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Multiple IPs with one EC2 instance

How to have multiple public IPs with one AWS EC2 Instance

Edited: 2016-10-04 18:15

If you login to the console in amazon web services you will find that it is possible to assign more than one external IP to one instance, to do this, you will need to right-click on a running instance, and then click on Networking->Manage Private IP Addresses, and note the VPC subnet size (in this case /20):

eth0: eni-97987gb99 -

You need to know the subnet size when adding the private IP in Ubuntu/linux.

You can now go to Elastic IPs and add allocate a new IP address, once you are done, right-click on the address and click on Associate Address, then choose one of your running instances.

Once you have assigned another IP to your instance you will also need to add the IP address to your network inside your operating system. On Ubuntu this is pretty simple, simply start by SSHing into your instance like you normally would, then enter the following command:

sudo ip addr add dev eth0

Note. the /20 part you see after the IP is the subnet size, you will need to replace this with the one of your instance – which you should have noted earlier. Finally, replace with the private IP address pointing to the Elastic IP you just assigned (you can find the private IP in the Elastic IP section of your AWS console).

Configuring the Apache to listen to multiple IPs

Before the web server will accept incoming requests on its newly added public IP, it may also need to have its VHOSTs configured to handle multiple IPs.

Note. If you have already setup your VHOST using name based virtual hosting, then you may be able to skip this part.

With the Apache HTTP server, virtual hosts are added in the VHOST configuration file, which is located at:


So if you want to accept requests for a given domain name, you can simply use the (*) wildcard in the VirtualHost block, and then enter the domain name as the ServerName. I.e.:

# ***********
# ***********
<VirtualHost *:80>
    DocumentRoot "/var/www/"
    ErrorLog ${APACHE_LOG_DIR}/
    CustomLog ${APACHE_LOG_DIR}/ common
    <Directory "/var/www/">
        Options FollowSymLinks
        AllowOverride All

        Order allow,deny
        Deny from all

Using the (*) wildcard name based method is much simpler than using the IP based method, and it avoids the problem of having to update your .conf file whenever you make changes to your IP configuration.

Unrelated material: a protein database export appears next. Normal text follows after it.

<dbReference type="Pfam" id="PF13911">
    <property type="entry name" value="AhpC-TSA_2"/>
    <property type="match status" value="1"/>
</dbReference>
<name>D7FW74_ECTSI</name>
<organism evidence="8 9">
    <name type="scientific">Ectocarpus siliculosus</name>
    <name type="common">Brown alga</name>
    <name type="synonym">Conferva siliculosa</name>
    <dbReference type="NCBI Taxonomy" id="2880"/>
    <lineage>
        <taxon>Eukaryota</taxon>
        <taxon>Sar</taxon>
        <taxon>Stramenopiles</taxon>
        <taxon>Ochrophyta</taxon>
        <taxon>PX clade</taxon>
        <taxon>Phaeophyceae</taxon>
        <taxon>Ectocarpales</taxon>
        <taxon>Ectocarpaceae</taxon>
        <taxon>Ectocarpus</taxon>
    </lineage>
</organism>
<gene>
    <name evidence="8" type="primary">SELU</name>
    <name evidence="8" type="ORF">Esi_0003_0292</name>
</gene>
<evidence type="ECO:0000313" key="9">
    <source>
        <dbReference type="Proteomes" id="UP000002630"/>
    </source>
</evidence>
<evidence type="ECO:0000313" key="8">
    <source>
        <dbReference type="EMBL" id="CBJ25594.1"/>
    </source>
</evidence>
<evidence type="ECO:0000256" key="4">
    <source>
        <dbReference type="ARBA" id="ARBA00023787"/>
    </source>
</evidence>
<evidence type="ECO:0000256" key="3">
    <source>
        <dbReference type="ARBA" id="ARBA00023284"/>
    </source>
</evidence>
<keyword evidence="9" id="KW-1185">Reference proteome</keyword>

IP and Name based virtual hosting

When the server receives a request it will first look for a VirtualHost block that matches the IP of the request, if there is more than one matching block, it will move on and compare the ServerName and ServerAlias directives of the blocks with the host header of the request. Assuming the host header in the request matches either the ServerName or ServerAlias, and the match was unique, the server can finally process the matched VirtualHost block, and send it's response.

It is possible to mix IP based VHOST blocks with name based.

VHOST blocks that are purely IP based do not need a ServerName or ServerAlias directive in their blocks. So if you wanted to deliver a certain site based on the IP the request was received on, you would create a block matching the private IP that corresponds with the public IP. I.e.:

    # The rest of the configuration...
    # blah blah..

Blocks that are either partly IP based or name based should contain at least a ServerName each, which corresponds to the host you wish to match.

Name based virtual hosting is simpler than IP based, since you usually only need to setup the DNS of your domain names, making it to point to the public IP of your web server.

Final notes

1. Remember that IPV6 adresses should be specified in square brackets:

<VirtualHost [2001:db8::a00:20ff:fea7:ccea]:80>
    # The rest of the configuration...
    # blah blah..

2. You may have seen the Apache listen directive mentioned in other examples on the internet, but it should generally not be necessary to mess with that when adding extra IPs to your server.